By P.K.Balachandran/Daily Express
Colombo, March 2: Despite the exchange of angry words, there is an underlying consensus among the Sinhala majority political parties in Sri Lanka on the controversial UN Human Rights Council (UNHRC)’s resolution 30/1 of 2015, which prescribes ways to address war crimes allegations against the Sri Lankan armed forces.
The ruling Sri Lanka Podujana Permuna (SLPP)-led coalition and the opposition United National Party (UNP)-led coalition are now engaged in a slanging match on who was responsible for co-sponsoring the resolution and whether withdrawing the co-sponsorship (done in 2015) is a good thing for the country or not.
The “differences” have come to the fore because of the April parliamentary elections in which the “Sinhala nationalist” SLPP is taking on the “pro-West” and “pro-Minorities” UNP. Or to put it the other way round, where the “adventurous and rash” ruling SLPP is up against the more “rational and international” UNP.
However, under the differences are common views on the resolution which will enable the government’s decision to implement only those parts of resolution 30/1 of 2015 which can be implemented given the constitutional and political realities in Sri Lanka.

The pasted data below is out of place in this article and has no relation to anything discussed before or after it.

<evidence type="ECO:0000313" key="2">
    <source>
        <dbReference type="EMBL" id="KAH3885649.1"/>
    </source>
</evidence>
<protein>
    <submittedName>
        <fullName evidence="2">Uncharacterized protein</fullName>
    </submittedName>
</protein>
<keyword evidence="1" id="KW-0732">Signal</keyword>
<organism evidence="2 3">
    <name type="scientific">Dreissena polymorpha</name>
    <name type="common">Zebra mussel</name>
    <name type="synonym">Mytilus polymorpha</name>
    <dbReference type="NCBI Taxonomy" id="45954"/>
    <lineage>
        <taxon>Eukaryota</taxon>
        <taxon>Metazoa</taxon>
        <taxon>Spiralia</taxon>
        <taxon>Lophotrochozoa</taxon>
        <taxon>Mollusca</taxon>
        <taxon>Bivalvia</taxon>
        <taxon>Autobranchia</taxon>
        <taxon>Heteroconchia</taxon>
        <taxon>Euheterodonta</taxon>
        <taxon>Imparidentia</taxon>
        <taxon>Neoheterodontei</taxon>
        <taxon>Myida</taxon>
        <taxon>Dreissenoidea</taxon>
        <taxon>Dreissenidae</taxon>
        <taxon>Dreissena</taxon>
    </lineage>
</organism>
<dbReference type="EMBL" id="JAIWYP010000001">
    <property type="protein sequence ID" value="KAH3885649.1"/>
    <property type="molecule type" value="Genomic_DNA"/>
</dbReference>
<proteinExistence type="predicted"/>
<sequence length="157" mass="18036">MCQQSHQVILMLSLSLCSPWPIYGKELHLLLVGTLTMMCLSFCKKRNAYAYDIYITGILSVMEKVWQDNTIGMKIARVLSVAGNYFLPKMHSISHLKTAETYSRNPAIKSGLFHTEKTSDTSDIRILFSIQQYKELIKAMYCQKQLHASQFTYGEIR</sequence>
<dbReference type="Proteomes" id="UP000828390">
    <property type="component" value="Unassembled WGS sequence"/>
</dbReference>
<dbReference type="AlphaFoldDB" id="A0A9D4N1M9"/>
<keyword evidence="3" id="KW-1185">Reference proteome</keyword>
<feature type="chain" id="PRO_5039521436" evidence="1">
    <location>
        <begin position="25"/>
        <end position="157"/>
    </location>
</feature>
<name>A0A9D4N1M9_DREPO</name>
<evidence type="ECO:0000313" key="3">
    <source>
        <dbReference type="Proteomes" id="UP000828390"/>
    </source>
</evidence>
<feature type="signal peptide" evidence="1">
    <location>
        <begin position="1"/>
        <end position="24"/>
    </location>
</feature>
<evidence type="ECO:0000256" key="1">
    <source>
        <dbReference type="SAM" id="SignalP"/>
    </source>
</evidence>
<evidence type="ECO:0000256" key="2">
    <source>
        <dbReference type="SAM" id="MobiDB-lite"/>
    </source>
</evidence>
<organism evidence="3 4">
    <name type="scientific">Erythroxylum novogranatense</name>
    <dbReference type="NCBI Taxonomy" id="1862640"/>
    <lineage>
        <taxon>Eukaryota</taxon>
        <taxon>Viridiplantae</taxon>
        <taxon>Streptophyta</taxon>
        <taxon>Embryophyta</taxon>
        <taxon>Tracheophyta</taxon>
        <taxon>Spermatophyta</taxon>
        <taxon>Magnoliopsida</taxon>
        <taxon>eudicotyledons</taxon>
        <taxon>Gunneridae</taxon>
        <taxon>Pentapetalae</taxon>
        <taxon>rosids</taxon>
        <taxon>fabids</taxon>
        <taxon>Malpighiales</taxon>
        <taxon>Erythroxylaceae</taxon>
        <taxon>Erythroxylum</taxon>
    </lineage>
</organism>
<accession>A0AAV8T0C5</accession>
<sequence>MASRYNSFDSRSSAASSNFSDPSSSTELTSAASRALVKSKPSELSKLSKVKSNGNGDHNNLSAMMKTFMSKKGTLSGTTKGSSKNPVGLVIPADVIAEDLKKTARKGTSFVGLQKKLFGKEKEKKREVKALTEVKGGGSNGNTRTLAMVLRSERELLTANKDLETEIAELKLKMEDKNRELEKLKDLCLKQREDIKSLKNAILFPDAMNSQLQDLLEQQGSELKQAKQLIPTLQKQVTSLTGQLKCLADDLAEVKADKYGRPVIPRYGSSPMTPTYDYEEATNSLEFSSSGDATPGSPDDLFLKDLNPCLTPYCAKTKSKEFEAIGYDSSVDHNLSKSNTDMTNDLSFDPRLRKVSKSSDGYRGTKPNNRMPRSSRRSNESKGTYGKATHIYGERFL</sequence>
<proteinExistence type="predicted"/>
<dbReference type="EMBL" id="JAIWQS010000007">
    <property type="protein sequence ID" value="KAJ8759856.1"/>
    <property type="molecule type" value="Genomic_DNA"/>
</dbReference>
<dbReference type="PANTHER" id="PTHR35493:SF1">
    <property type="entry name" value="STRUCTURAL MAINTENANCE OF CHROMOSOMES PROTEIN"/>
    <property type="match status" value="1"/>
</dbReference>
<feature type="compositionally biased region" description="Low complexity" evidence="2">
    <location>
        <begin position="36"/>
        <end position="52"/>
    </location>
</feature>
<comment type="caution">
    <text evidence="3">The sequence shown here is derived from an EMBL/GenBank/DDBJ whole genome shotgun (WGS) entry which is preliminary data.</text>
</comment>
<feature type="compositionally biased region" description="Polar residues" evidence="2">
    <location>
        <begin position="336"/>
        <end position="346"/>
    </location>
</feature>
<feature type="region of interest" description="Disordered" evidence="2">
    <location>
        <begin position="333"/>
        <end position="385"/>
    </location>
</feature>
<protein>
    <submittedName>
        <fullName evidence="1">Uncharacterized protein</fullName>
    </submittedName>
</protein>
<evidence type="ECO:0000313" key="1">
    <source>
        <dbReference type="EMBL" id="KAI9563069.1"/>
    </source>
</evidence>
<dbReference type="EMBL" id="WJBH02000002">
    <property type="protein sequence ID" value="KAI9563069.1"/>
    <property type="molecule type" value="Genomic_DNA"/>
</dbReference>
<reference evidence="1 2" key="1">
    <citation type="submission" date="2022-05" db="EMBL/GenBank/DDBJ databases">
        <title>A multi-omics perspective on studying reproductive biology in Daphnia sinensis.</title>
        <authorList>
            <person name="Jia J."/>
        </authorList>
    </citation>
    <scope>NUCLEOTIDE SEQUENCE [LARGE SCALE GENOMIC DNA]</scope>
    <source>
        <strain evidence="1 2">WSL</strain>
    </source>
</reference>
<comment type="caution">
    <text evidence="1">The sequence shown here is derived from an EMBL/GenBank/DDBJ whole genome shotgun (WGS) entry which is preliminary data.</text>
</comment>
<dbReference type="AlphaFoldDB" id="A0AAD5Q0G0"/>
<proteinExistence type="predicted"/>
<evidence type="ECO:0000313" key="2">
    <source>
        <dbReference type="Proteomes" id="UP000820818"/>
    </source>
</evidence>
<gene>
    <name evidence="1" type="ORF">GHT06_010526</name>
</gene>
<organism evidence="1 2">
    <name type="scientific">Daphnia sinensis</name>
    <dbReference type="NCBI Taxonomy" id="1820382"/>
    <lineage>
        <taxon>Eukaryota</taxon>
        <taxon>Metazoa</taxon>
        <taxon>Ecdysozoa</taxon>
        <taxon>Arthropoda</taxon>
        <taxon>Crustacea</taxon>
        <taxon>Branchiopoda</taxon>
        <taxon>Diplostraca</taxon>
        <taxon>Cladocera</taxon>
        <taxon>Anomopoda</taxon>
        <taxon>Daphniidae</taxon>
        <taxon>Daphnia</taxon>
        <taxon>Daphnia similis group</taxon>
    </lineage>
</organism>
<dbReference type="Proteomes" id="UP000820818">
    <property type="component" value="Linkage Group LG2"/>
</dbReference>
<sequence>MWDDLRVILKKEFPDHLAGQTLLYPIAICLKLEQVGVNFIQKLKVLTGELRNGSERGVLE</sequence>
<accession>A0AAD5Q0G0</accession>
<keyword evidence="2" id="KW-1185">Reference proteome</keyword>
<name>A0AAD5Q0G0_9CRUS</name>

The common elements are as follows:
(a) Both the SLPP and UNP have been opposed to the hybrid or semi-international judicial mechanism to try cases of alleged war crimes. The Lankan case against the institution of a judicial mechanism with foreign judges was succinctly presented by the previous (UNP) Foreign Minister Marapana. He said that including foreign judges in a Lankan judicial mechanism will require a constitutional amendment with a two thirds majority and a referendum to boot.
(b) Both parties have found the sweeping allegation of war crimes against the entire Lankan armed forces from the bottom to the top on the basis of “command responsibility” to be baseless, gross and unjust.
(c) For both, dragging “war heroes” before an international tribunal or any tribunal for that matter for “war crimes” would be a political “hot potato”.
(d) In the past as well as now, the one-sidedness of the allegations (almost entirely absolving the terrorist LTTE) has been unacceptable across the Sinhalese political divide.
(e) Like the previous government, the present government too has no objection to the Office of Missing Persons (OMP) or the Office of Reparations (OR). The commitment to return lands seized by the military during the war is there as before. Economic development is continuing to be extended to the war zones in the North and East of the island nation.
However, there is a major difference between the Wickremesinghe regime and the Gotabaya regime. While the former was hesitant and not honest about its inability to deliver on promises, the latter is honest and forthright and says clearly what it can and what it cannot.
As stated by Foreign Minister Dinesh Gunawardena in the UNHRC last week, the Gotabaya Rajapaksa government has decided to implement only those parts of the resolution which it can implement, and ignore the rest, given the constitutional provisions and the political reality in the country.